The House of the Court Officials is located in the northern part of the palace complex. It was built in 1807, when the former gardener’s house on the site was no longer big enough. The gardener’s house had been a modest half-timbered building inhabited by the court gardener, his family and two gardening apprentices.
The new building on the site was erected for the various court officials, the so-called “cavaliers”, including Court Priest Germar. When the court officials got married and started a family, they were no longer allowed to live in the Palace. Most then moved into a house in the town.
The building has also been used as a guest wing of the Palace. When Hans Christian Andersen visited the ducal family in 1844, he was accommodated in this building. Other guests of the duke, such as the poet Adam Oehlenschläger and Jens Baggesen, probably also had rooms here.
The house was designed by the local master builder Jørgen Christian Bleshøy, who was a student of the well-known architect C. F. Hansen from Altona. The building was commissioned by Duke Frederick Christian II, who probably wanted a presentable and spacious building at the entrance to the Palace.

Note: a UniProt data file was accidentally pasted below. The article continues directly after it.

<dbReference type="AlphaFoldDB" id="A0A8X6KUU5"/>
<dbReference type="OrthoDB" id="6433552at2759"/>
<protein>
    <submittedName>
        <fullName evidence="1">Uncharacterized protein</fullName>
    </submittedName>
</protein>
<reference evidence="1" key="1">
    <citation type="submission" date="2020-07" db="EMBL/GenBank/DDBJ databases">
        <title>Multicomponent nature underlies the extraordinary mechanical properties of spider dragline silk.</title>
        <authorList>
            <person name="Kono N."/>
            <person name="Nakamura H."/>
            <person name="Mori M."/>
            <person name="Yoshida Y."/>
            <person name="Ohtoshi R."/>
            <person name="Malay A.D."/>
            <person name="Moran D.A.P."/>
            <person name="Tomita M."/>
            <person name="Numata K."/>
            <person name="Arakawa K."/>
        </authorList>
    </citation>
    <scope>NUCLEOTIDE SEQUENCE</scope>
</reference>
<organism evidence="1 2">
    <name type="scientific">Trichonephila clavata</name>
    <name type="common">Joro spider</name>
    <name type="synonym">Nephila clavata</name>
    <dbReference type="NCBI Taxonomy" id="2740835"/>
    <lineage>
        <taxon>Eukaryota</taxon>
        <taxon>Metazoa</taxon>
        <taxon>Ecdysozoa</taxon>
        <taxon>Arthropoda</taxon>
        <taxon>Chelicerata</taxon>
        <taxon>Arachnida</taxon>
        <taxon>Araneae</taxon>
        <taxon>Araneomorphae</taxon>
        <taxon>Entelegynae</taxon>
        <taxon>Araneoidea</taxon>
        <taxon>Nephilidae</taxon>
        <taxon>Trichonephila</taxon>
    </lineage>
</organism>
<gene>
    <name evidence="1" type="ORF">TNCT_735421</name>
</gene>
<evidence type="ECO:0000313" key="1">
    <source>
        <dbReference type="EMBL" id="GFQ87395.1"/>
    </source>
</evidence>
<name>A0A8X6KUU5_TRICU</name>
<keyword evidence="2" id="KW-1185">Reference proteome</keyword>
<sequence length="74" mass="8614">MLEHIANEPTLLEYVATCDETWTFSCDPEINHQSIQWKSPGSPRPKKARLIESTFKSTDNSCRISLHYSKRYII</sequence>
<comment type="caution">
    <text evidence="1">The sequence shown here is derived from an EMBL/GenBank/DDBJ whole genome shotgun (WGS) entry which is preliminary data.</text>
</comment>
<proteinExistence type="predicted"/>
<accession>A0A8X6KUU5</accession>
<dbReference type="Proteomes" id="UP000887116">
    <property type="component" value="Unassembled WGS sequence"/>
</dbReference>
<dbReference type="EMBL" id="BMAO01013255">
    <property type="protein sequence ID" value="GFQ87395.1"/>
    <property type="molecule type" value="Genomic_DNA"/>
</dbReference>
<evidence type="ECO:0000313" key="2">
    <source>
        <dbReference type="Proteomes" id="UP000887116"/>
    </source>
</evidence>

The building is in neoclassical style. This style, which finds its inspiration in antiquity, is expressed in the triangular door pediment and the four fluted pilasters at the entrance. The three-sided granite staircase underlines the neoclassical style.
The hipped roof with black-glazed tiles, the profiled cornice and the large two-storey building emphasize that it is a stately building in the best C. F. Hansen style. The façade is adorned with white quoins (decorative corner stones) on a plinth with arched windows, which let the light into a vaulted basement.
When the building belonged to the state hospital, it served as the official residence of the hospital director. Today, the building is the administration building of the Danish Agricultural Agency.
The building is not open to the public, but you can walk around the outside of the house.